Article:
OK, we have four movies opening this week—everything from old Honest Abe to twinkly vampires. I haven’t seen those—though I already saw one movie about Lincoln this year (which maybe doesn’t count). I have seen the two art titles, but you will be surprised to learn than only one of them has thus far been reviewed. The one thing I can pretty well assure you—even without seeing two of the movies—is that there’s nothing opening this week that’s apt to get you as high as last week’s Holy Motors.
The big deal in the art titles this week — at least theoretically — is The Sessions. It’s the movie with John Hawkes as a fellow in an iron lung (from polio) attempting to have sex with the help of a sex surrogate (Helen Hunt). If all the people who’ve told me they want to see this actually follow through, it ought to do very well. It’s a nice little movie — good-hearted and well-intentioned. It’s full of nice people (maybe a little too full of them). Probably the best thing about it is that it doesn’t seem all that interested in manipulating your sympathy. I only wish I was more excited about it than I am. I thought at first that it may have had something to do with seeing it on the same day that I saw the visual feast that is Anna Karenina, but, no. The fact is that while The Sessions is on the pedestrian side where the direction is concerned, I think there are more reasons it doesn’t entirely engage me. Buy, hey, read the review and realize that an awful lot of people are absolutely gaga over it. You may be, too. You can find out at The Carolina and Fine Arts come Friday.
The other film that I’ve seen is A Late Quartet. I didn’t get it reviwed for the simple reason that the damned thing wasn’t actually supposed to open this week. That changed about noon today, so it won’t be reviewed till next week. It’s a film about the cellist (Christopher Walken) in a famous, highly-regarded string quartet who finds out he has Parkinson’s — and the impact his impending departure has on the group. Two of the others are Philip Seymour Hoffman and Catherine Keener, which is to say the film’s biggest draw lies in its cast. And there’s no denying they all handle the material well — especially Walken — but the film itself isn’t as good as they are. I’ll have more to say on this in next week’s review. In the meantime, it hits the Fine Arts on Friday.
This brings us to the movies I have yet to see, and first up is Steven Spielberg’s Lincoln with Daniel Day-Lewis as the Great Emancipator. And that’s really the case here from what I understand, because the central drama to the movie lies in Lincoln getting the 13th Amendment passed — for both ideological and political reasons. That’s wise. Most of the best biographical films concentrate on a fairly contained portion of their subjects’ lives — with allowances for flashbacks, of course. But what of the film itself? Well, if we are to believe the reviews, it’s supposed to be very good indeed. Not surprisingly Day-Lewis is coming in for the most praise — to the point where the gushing is … well, embarassing. One scribe noted that it’s “a performance that will have you seriously questioning if what you’re watching is a documentary shot in the 1860s.” (I have told Mr. Souther that he is to have me put to sleep if I ever get that carried away.)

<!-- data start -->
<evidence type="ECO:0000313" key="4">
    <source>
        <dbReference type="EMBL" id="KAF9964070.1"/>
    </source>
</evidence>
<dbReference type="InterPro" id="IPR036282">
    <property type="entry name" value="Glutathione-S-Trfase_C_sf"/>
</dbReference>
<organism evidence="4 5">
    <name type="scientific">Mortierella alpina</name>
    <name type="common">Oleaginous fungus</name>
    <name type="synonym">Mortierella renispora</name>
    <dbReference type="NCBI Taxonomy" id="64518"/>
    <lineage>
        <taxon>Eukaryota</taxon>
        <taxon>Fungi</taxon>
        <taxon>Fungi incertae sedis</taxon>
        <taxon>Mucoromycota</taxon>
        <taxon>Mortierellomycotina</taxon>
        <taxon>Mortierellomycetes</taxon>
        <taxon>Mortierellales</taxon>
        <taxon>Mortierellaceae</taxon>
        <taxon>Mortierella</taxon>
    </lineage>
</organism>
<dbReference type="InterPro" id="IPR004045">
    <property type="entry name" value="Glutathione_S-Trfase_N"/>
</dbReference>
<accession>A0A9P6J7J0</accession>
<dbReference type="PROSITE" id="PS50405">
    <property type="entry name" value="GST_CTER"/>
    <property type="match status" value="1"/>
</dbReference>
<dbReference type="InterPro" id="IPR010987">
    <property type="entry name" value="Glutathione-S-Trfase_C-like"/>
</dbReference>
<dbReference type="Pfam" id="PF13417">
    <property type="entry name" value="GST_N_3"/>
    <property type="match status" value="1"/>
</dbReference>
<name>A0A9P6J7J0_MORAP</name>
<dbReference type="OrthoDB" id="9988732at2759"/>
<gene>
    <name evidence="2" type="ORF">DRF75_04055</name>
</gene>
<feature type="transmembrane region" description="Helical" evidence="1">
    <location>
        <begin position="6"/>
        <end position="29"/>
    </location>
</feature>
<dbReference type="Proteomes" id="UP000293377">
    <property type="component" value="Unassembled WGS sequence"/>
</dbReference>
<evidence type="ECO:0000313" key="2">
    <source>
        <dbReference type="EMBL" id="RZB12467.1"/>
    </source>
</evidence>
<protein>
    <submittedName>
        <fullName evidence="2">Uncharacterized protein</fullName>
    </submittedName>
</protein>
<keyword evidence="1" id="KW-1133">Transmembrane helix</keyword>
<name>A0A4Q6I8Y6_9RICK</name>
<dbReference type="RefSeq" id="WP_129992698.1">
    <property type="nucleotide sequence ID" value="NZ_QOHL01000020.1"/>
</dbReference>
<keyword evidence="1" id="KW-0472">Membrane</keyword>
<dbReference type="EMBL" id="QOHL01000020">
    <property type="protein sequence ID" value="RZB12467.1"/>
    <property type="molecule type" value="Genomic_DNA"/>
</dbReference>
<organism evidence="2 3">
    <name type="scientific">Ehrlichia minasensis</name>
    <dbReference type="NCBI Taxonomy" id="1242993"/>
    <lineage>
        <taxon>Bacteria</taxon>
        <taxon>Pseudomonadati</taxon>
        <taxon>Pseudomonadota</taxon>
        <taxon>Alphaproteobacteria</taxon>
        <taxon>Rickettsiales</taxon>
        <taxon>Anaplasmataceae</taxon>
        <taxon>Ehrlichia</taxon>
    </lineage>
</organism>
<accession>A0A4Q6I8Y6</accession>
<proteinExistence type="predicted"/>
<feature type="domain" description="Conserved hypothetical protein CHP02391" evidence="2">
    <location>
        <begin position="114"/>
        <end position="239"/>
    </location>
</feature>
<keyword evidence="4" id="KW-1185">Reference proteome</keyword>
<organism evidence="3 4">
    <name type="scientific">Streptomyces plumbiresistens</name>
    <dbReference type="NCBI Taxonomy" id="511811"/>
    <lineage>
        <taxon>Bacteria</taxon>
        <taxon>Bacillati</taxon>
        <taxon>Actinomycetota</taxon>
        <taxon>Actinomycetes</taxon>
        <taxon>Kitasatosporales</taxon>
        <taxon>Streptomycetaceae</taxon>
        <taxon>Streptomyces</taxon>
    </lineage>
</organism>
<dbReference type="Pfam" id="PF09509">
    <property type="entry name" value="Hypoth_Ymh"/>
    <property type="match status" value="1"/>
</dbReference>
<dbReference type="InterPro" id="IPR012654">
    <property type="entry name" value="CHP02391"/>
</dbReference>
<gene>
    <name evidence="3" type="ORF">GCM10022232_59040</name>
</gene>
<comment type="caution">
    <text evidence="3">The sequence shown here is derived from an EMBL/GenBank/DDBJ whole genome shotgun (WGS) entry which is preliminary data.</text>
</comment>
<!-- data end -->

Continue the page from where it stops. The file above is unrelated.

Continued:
Then there’s The Twilight Saga: Breaking Dawn—Part 2. Here’s a movie that almost everyone is waiting for with Bated Breath — half because they actually want to see the thing and half because it means an end to this mediocrity fest.(Seriously, can you believe that the picture to the right is for a vampire movie?) Yes, I’ll be there. I’ve seen all the others, so I’m not bailing now. Oh, it won’t be any good. That’s not even open to serious consideration. All right, so few things are more campy fun than Michael Sheen as the big cheese vampire. I’m hoping against hope that the wintry battle that presumably climaxes the movie is director Bill Condon’s tribute to the “Battle on the Ice” in Eisenstein’s Alexander Nevsky, but that may be asking too much.
The notable departure this week are Holy Motors (Fine Arts) — an announcement that causes me no joy — and The Paperboy (Carolina). Also leaving The Carolina is The Other Dream Team (hands up, everyone who’s surprised by this). That said, I wouldn’t wait any longer to catch Seven Psychopaths or The Perks of Being a Wallflower. There’s just too much stuff coming and room will have to be made.
This week’s Thursday Horror Picture Show is Roman Polanski’s The Ninth Gate (1999) on Thu., Nov. 15 at 8 p.m. in the Cinema Lounge at The Carolina. World Cinema is screening Pedro Almodovar’s Volver (2006) at 8 p.m. on Fri., Nov. 16 in the Railroad Library in the Phil Mechanic Building. The Hendersonville Film Society is showing Roger Moore in ffolkes (1978) on Sun., Nov. 18 at 2 p.m. in the Smoky Mountain Theater at Lake Pointe Landing in Hendersonville, The Asheville Film Society is running David O. Russell’s I Heart Huckabees (2004) on Tue., Nov. 20 at 8 p.m. in the Cinema Lounge at The Carolina. More on all films in this week’s paper—with expanded coverage in the online edition.
The best things out this week are 2 Days in New York and Dark Horse—maybe they’ll do better on DVD. The first, in particular, ought to. Also out is Brave, The Queen of Versailles, Savages, and (oh, my God) The Watch.
Notable TV Screenings
On Wed., Nov. 14 at 8 a.m. TCM is running the very odd early Bette Davis movie Fog Over Frisco (1934), which is probably more interesting for William Dieterle’s stylish directiion than anything else. Right after it (at 9:15) is Double Wedding (1937), which is easily the wildest of all the William Powell-Myrna Loy pictures. And if you missed the AFS showing of Michael Curtiz’s The Kennel Murder Case (1933) last month, you can catch it on TCM at 6:30 a.m. on Thu., Nov. 15.